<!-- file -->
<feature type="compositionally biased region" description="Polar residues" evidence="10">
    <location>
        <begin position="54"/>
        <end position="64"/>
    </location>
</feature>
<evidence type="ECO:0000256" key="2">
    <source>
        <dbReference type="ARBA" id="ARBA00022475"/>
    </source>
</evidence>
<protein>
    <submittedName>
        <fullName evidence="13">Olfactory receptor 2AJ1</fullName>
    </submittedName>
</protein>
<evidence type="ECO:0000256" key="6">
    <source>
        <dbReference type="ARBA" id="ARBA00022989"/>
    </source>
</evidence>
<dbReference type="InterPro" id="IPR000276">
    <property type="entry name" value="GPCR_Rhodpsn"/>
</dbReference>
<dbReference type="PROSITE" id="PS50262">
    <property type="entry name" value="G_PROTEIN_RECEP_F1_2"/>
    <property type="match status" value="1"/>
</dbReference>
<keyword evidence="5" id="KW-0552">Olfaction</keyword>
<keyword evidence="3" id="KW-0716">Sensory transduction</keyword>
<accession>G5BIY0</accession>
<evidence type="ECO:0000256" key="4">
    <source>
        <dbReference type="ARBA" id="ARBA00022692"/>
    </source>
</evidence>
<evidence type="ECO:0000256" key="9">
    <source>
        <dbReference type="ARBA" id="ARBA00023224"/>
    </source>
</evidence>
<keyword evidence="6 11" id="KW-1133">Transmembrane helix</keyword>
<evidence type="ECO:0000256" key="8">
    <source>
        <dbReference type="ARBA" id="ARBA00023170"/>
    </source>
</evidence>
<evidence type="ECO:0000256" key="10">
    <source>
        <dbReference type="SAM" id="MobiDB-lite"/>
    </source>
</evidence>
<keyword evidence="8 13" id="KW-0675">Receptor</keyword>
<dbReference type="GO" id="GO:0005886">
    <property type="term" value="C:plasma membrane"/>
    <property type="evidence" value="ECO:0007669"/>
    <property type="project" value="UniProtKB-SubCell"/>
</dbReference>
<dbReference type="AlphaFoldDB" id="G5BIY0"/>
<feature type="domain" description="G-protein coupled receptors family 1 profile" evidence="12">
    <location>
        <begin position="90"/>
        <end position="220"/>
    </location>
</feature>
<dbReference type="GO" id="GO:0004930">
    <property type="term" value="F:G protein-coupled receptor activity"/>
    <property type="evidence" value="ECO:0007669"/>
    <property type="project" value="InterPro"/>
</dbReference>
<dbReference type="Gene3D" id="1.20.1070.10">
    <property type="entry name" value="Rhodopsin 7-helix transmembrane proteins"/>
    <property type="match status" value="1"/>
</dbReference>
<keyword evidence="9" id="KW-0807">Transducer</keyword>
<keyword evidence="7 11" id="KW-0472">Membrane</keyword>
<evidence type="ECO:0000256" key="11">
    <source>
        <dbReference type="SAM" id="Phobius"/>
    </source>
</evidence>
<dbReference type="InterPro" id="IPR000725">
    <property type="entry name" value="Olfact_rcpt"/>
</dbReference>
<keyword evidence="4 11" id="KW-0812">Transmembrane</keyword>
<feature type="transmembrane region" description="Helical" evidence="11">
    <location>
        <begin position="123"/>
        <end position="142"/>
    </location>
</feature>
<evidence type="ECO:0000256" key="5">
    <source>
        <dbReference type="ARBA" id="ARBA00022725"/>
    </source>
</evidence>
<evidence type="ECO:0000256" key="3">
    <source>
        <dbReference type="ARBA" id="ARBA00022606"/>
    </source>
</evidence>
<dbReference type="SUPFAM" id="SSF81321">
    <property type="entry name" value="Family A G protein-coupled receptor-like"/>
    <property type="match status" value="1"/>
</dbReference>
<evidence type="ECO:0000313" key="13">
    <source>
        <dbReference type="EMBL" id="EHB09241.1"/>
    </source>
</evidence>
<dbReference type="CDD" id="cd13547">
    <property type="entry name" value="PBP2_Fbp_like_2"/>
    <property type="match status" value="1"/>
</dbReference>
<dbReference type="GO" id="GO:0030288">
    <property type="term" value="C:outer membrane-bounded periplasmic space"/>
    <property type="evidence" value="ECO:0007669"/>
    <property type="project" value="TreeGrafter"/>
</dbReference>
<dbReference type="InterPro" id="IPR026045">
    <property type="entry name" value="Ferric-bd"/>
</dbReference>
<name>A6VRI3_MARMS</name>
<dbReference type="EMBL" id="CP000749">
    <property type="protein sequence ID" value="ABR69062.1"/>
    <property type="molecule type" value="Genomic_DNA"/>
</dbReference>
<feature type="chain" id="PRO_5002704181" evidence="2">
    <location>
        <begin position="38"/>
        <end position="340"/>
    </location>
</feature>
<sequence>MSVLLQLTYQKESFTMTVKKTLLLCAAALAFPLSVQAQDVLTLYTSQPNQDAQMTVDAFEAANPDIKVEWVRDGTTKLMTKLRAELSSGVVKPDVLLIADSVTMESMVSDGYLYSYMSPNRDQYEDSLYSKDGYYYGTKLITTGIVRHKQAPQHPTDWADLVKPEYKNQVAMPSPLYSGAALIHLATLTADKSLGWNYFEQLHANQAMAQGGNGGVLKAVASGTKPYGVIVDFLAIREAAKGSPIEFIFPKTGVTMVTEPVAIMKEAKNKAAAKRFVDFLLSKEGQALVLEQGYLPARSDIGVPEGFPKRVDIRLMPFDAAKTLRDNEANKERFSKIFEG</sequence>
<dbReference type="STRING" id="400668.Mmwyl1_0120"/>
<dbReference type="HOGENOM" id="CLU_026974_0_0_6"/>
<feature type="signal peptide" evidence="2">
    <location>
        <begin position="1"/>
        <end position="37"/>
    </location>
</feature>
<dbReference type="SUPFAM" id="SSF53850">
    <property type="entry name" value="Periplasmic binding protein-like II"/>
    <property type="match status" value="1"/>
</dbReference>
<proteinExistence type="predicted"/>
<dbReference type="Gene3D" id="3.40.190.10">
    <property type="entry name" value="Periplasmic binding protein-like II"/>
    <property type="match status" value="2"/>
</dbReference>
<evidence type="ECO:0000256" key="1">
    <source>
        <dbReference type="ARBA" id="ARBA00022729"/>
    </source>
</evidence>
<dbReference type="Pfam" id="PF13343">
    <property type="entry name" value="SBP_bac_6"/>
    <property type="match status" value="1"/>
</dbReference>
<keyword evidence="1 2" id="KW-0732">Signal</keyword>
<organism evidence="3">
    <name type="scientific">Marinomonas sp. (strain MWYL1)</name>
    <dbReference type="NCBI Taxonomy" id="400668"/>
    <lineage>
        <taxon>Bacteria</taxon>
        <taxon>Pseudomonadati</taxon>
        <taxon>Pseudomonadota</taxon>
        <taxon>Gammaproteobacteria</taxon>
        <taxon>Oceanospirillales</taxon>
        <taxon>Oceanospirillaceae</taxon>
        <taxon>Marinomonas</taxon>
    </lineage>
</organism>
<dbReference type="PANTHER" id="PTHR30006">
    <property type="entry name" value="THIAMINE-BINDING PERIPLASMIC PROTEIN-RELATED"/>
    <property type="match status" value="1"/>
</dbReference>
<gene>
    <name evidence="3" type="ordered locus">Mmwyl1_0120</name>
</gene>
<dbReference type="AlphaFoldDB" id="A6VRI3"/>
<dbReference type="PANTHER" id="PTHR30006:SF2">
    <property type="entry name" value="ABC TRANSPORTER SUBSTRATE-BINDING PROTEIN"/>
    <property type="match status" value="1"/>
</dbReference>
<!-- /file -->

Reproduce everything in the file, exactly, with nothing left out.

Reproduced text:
<feature type="compositionally biased region" description="Polar residues" evidence="10">
    <location>
        <begin position="54"/>
        <end position="64"/>
    </location>
</feature>
<evidence type="ECO:0000256" key="2">
    <source>
        <dbReference type="ARBA" id="ARBA00022475"/>
    </source>
</evidence>
<protein>
    <submittedName>
        <fullName evidence="13">Olfactory receptor 2AJ1</fullName>
    </submittedName>
</protein>
<evidence type="ECO:0000256" key="6">
    <source>
        <dbReference type="ARBA" id="ARBA00022989"/>
    </source>
</evidence>
<dbReference type="InterPro" id="IPR000276">
    <property type="entry name" value="GPCR_Rhodpsn"/>
</dbReference>
<dbReference type="PROSITE" id="PS50262">
    <property type="entry name" value="G_PROTEIN_RECEP_F1_2"/>
    <property type="match status" value="1"/>
</dbReference>
<keyword evidence="5" id="KW-0552">Olfaction</keyword>
<keyword evidence="3" id="KW-0716">Sensory transduction</keyword>
<accession>G5BIY0</accession>
<evidence type="ECO:0000256" key="4">
    <source>
        <dbReference type="ARBA" id="ARBA00022692"/>
    </source>
</evidence>
<evidence type="ECO:0000256" key="9">
    <source>
        <dbReference type="ARBA" id="ARBA00023224"/>
    </source>
</evidence>
<keyword evidence="6 11" id="KW-1133">Transmembrane helix</keyword>
<evidence type="ECO:0000256" key="8">
    <source>
        <dbReference type="ARBA" id="ARBA00023170"/>
    </source>
</evidence>
<evidence type="ECO:0000256" key="10">
    <source>
        <dbReference type="SAM" id="MobiDB-lite"/>
    </source>
</evidence>
<keyword evidence="8 13" id="KW-0675">Receptor</keyword>
<dbReference type="GO" id="GO:0005886">
    <property type="term" value="C:plasma membrane"/>
    <property type="evidence" value="ECO:0007669"/>
    <property type="project" value="UniProtKB-SubCell"/>
</dbReference>
<dbReference type="AlphaFoldDB" id="G5BIY0"/>
<feature type="domain" description="G-protein coupled receptors family 1 profile" evidence="12">
    <location>
        <begin position="90"/>
        <end position="220"/>
    </location>
</feature>
<dbReference type="GO" id="GO:0004930">
    <property type="term" value="F:G protein-coupled receptor activity"/>
    <property type="evidence" value="ECO:0007669"/>
    <property type="project" value="InterPro"/>
</dbReference>
<dbReference type="Gene3D" id="1.20.1070.10">
    <property type="entry name" value="Rhodopsin 7-helix transmembrane proteins"/>
    <property type="match status" value="1"/>
</dbReference>
<keyword evidence="9" id="KW-0807">Transducer</keyword>
<keyword evidence="7 11" id="KW-0472">Membrane</keyword>
<evidence type="ECO:0000256" key="11">
    <source>
        <dbReference type="SAM" id="Phobius"/>
    </source>
</evidence>
<dbReference type="InterPro" id="IPR000725">
    <property type="entry name" value="Olfact_rcpt"/>
</dbReference>
<keyword evidence="4 11" id="KW-0812">Transmembrane</keyword>
<feature type="transmembrane region" description="Helical" evidence="11">
    <location>
        <begin position="123"/>
        <end position="142"/>
    </location>
</feature>
<evidence type="ECO:0000256" key="5">
    <source>
        <dbReference type="ARBA" id="ARBA00022725"/>
    </source>
</evidence>
<evidence type="ECO:0000256" key="3">
    <source>
        <dbReference type="ARBA" id="ARBA00022606"/>
    </source>
</evidence>
<dbReference type="SUPFAM" id="SSF81321">
    <property type="entry name" value="Family A G protein-coupled receptor-like"/>
    <property type="match status" value="1"/>
</dbReference>
<evidence type="ECO:0000313" key="13">
    <source>
        <dbReference type="EMBL" id="EHB09241.1"/>
    </source>
</evidence>
<dbReference type="CDD" id="cd13547">
    <property type="entry name" value="PBP2_Fbp_like_2"/>
    <property type="match status" value="1"/>
</dbReference>
<dbReference type="GO" id="GO:0030288">
    <property type="term" value="C:outer membrane-bounded periplasmic space"/>
    <property type="evidence" value="ECO:0007669"/>
    <property type="project" value="TreeGrafter"/>
</dbReference>
<dbReference type="InterPro" id="IPR026045">
    <property type="entry name" value="Ferric-bd"/>
</dbReference>
<name>A6VRI3_MARMS</name>
<dbReference type="EMBL" id="CP000749">
    <property type="protein sequence ID" value="ABR69062.1"/>
    <property type="molecule type" value="Genomic_DNA"/>
</dbReference>
<feature type="chain" id="PRO_5002704181" evidence="2">
    <location>
        <begin position="38"/>
        <end position="340"/>
    </location>
</feature>
<sequence>MSVLLQLTYQKESFTMTVKKTLLLCAAALAFPLSVQAQDVLTLYTSQPNQDAQMTVDAFEAANPDIKVEWVRDGTTKLMTKLRAELSSGVVKPDVLLIADSVTMESMVSDGYLYSYMSPNRDQYEDSLYSKDGYYYGTKLITTGIVRHKQAPQHPTDWADLVKPEYKNQVAMPSPLYSGAALIHLATLTADKSLGWNYFEQLHANQAMAQGGNGGVLKAVASGTKPYGVIVDFLAIREAAKGSPIEFIFPKTGVTMVTEPVAIMKEAKNKAAAKRFVDFLLSKEGQALVLEQGYLPARSDIGVPEGFPKRVDIRLMPFDAAKTLRDNEANKERFSKIFEG</sequence>
<dbReference type="STRING" id="400668.Mmwyl1_0120"/>
<dbReference type="HOGENOM" id="CLU_026974_0_0_6"/>
<feature type="signal peptide" evidence="2">
    <location>
        <begin position="1"/>
        <end position="37"/>
    </location>
</feature>
<dbReference type="SUPFAM" id="SSF53850">
    <property type="entry name" value="Periplasmic binding protein-like II"/>
    <property type="match status" value="1"/>
</dbReference>
<proteinExistence type="predicted"/>
<dbReference type="Gene3D" id="3.40.190.10">
    <property type="entry name" value="Periplasmic binding protein-like II"/>
    <property type="match status" value="2"/>
</dbReference>
<evidence type="ECO:0000256" key="1">
    <source>
        <dbReference type="ARBA" id="ARBA00022729"/>
    </source>
</evidence>
<dbReference type="Pfam" id="PF13343">
    <property type="entry name" value="SBP_bac_6"/>
    <property type="match status" value="1"/>
</dbReference>
<keyword evidence="1 2" id="KW-0732">Signal</keyword>
<organism evidence="3">
    <name type="scientific">Marinomonas sp. (strain MWYL1)</name>
    <dbReference type="NCBI Taxonomy" id="400668"/>
    <lineage>
        <taxon>Bacteria</taxon>
        <taxon>Pseudomonadati</taxon>
        <taxon>Pseudomonadota</taxon>
        <taxon>Gammaproteobacteria</taxon>
        <taxon>Oceanospirillales</taxon>
        <taxon>Oceanospirillaceae</taxon>
        <taxon>Marinomonas</taxon>
    </lineage>
</organism>
<dbReference type="PANTHER" id="PTHR30006">
    <property type="entry name" value="THIAMINE-BINDING PERIPLASMIC PROTEIN-RELATED"/>
    <property type="match status" value="1"/>
</dbReference>
<gene>
    <name evidence="3" type="ordered locus">Mmwyl1_0120</name>
</gene>
<dbReference type="AlphaFoldDB" id="A6VRI3"/>
<dbReference type="PANTHER" id="PTHR30006:SF2">
    <property type="entry name" value="ABC TRANSPORTER SUBSTRATE-BINDING PROTEIN"/>
    <property type="match status" value="1"/>
</dbReference>